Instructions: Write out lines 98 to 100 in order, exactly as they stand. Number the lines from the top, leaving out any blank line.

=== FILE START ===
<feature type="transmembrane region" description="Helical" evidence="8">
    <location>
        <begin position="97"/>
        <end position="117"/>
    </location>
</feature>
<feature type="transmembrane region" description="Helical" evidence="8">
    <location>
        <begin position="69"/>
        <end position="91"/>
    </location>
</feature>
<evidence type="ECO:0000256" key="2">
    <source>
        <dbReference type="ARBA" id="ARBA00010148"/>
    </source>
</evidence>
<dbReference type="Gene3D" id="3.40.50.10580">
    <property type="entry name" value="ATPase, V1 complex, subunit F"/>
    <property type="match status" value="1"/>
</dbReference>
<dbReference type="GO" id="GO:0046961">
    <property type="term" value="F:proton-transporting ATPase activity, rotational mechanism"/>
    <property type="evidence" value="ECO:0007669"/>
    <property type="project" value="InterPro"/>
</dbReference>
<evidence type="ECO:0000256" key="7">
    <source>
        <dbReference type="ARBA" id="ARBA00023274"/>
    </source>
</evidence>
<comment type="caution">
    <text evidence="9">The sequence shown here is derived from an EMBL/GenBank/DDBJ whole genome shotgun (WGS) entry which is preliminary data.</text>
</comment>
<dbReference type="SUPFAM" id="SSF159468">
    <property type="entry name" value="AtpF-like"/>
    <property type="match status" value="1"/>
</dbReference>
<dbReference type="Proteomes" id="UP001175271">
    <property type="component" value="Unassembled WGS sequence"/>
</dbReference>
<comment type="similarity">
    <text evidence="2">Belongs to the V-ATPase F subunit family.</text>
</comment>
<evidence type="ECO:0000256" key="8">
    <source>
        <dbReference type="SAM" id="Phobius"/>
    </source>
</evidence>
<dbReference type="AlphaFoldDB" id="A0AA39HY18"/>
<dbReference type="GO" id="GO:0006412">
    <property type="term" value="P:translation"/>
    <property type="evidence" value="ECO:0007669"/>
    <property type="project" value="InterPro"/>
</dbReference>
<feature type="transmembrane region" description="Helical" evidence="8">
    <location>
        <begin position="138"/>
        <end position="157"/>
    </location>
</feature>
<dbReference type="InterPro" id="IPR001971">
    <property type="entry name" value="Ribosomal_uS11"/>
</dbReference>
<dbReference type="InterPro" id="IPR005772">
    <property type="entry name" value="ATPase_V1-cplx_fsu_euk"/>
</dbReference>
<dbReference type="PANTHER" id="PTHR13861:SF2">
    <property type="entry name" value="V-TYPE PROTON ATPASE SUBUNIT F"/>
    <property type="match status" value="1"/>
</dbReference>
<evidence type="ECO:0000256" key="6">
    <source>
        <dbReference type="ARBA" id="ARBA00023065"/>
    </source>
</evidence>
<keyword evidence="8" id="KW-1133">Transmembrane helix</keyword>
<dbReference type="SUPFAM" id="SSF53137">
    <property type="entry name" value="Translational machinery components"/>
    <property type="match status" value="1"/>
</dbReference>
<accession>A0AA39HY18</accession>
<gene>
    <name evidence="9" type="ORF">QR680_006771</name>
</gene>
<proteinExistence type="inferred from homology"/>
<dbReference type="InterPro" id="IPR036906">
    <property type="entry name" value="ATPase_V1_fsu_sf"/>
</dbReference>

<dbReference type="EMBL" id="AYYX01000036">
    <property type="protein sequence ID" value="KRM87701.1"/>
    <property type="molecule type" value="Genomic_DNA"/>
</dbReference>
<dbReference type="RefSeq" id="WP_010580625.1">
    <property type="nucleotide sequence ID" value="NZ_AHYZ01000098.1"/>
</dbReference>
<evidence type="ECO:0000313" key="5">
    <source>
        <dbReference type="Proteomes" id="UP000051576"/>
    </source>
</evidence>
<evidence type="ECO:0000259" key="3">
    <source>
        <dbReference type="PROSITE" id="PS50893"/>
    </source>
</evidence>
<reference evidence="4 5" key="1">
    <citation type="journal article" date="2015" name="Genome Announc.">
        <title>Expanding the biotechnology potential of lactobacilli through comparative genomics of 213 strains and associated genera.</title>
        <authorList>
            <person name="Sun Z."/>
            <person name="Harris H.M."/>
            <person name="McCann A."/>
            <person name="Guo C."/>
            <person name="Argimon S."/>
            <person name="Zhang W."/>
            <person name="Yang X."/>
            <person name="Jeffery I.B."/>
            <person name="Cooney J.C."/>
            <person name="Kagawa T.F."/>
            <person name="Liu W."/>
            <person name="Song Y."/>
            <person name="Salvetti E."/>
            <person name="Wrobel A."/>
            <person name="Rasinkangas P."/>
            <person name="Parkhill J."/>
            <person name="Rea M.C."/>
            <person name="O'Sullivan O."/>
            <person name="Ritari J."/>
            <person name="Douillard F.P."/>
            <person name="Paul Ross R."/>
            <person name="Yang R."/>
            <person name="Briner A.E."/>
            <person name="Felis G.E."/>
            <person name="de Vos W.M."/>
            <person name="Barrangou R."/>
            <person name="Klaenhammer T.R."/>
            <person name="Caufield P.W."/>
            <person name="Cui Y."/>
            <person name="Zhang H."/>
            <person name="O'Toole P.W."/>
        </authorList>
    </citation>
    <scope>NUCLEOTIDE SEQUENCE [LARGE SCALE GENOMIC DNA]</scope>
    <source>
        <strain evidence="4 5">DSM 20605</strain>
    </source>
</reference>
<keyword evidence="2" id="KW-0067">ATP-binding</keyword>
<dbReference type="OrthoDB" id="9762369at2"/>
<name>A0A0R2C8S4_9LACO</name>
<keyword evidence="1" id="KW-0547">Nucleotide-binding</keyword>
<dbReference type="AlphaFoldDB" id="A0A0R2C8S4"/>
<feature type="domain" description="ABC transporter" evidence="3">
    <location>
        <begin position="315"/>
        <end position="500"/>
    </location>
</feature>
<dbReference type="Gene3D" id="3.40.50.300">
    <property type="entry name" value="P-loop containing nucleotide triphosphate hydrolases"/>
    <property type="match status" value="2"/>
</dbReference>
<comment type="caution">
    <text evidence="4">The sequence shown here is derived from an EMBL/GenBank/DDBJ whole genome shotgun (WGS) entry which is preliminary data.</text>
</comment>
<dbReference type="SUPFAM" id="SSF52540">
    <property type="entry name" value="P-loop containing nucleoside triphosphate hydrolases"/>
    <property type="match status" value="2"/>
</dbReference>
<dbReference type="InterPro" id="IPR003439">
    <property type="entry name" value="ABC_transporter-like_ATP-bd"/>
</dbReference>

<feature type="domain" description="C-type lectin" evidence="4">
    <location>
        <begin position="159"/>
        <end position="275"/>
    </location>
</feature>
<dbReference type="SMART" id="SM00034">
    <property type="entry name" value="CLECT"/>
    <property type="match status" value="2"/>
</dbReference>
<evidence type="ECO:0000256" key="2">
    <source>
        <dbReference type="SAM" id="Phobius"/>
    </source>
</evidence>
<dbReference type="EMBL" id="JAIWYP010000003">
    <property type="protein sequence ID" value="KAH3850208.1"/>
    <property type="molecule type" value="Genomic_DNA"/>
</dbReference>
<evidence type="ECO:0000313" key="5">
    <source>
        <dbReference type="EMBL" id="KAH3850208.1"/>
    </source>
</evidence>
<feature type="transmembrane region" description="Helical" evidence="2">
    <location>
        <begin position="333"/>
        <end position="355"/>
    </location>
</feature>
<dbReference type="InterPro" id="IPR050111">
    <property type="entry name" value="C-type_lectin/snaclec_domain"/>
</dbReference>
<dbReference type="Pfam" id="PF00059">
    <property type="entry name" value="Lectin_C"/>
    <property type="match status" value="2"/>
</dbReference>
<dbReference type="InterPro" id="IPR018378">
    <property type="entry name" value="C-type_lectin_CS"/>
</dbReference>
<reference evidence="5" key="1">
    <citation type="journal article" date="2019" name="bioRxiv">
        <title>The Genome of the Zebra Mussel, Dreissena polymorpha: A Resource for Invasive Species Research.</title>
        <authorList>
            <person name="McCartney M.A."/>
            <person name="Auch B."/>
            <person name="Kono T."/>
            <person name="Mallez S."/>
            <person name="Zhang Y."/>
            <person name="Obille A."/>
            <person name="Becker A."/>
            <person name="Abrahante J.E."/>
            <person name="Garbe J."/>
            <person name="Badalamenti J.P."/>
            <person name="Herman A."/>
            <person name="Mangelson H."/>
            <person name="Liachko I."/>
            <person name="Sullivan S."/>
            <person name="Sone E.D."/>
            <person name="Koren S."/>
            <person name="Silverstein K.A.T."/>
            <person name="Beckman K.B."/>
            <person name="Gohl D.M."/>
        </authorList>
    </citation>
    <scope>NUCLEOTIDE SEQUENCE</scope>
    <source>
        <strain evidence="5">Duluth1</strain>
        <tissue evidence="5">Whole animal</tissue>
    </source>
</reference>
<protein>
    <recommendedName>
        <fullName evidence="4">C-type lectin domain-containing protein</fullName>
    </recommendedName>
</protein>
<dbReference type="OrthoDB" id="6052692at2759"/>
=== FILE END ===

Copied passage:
    <source>
        <dbReference type="Proteomes" id="UP000051576"/>
    </source>